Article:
01:574:110 The History of the Korean Script and Calligraphy I 

Hangul, the indigenous morphophonemic writing system that was invented by King Sejong and his scholars in the 15th century was adopted as nonofficial writing throughout the Joseon dynasty (1392-1910) until it has emerged as contemporary forms in Modern Korea. The course will provide an overview of the history of Hangul writing practices as well as an introduction to the principles, techniques, and art of Korean calligraphy that are distinct from Chinese calligraphy. Practice is the most significant part of the course and will involve both brush writing and pen writing in a variety of styles (e.g. old Panbon style and Palace style for brush writing). In addition, students will learn brush stroke techniques, composition, and essential skills that includes "Sagunja (Four noble ones)" painting genre with plum blossoms, orchid, bamboo and chrysanthemum, develop an understanding of the aesthetics of Korean calligraphy and Korean brush painting and its role in traditional Korean culture. No prior knowledge of the Korean language or calligraphy is required.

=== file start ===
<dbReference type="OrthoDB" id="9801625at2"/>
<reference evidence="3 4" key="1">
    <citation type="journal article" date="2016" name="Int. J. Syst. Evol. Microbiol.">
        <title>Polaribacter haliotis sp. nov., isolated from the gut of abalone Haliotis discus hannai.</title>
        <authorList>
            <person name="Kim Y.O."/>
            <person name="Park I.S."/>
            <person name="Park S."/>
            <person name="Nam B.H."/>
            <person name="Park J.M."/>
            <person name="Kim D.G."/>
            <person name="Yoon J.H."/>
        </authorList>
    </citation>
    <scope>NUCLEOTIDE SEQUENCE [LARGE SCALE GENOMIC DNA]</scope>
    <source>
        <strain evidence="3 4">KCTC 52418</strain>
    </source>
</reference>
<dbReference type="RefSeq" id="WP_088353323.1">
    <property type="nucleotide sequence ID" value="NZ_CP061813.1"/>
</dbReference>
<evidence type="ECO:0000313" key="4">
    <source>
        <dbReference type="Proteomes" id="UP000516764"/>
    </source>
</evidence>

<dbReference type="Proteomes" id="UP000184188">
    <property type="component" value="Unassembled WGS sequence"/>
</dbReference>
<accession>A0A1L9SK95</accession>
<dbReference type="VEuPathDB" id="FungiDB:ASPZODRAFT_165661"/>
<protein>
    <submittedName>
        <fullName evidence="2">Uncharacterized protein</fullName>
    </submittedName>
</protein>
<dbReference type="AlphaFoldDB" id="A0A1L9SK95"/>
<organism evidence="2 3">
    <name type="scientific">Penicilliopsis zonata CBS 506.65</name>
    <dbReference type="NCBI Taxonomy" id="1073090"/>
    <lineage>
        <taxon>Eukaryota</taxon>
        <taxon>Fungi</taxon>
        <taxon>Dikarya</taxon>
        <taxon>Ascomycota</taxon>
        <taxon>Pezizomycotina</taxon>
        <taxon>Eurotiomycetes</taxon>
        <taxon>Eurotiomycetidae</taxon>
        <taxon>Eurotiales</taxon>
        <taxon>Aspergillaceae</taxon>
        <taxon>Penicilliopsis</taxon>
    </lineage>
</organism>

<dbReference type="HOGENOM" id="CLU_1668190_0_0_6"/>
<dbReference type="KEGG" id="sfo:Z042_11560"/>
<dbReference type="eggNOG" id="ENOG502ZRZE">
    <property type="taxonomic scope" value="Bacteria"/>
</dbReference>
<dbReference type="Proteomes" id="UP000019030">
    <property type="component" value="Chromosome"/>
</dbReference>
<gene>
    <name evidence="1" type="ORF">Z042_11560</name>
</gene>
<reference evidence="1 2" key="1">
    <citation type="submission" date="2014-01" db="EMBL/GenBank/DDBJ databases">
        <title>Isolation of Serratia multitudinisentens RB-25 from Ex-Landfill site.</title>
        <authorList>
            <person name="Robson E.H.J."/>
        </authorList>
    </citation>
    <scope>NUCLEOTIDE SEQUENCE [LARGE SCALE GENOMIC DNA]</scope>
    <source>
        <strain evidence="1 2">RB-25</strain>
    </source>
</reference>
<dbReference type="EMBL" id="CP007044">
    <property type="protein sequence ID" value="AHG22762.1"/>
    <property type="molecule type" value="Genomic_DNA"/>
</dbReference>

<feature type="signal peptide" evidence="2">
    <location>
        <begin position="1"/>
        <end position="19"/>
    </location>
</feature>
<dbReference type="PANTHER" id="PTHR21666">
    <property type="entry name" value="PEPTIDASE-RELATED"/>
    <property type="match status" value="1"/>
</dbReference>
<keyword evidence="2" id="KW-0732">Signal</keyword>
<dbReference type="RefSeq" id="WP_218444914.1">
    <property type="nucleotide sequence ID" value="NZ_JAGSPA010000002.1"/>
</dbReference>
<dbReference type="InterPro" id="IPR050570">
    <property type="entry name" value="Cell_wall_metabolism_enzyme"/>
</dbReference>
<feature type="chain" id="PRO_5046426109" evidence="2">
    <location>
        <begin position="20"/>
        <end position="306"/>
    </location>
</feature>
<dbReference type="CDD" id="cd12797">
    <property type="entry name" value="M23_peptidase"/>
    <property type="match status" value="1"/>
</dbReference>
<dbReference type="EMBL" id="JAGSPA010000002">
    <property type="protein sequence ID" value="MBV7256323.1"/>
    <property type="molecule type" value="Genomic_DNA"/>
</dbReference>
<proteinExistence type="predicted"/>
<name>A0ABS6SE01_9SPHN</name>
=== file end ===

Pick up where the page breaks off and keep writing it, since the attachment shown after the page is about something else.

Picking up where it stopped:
Grading: Attendance, practice, concentration 10%, Midterm (on theoretical part) 20%, Brush writing production of a sijo 20%, Korean painting production 20%, Final artworks in brush 30%

Course Materials: Korean writing brush (5 cm long and 0.8 mm brush tip), Asian rice paper, ink and container, Asian color pigments, Rug, water container, and paper towel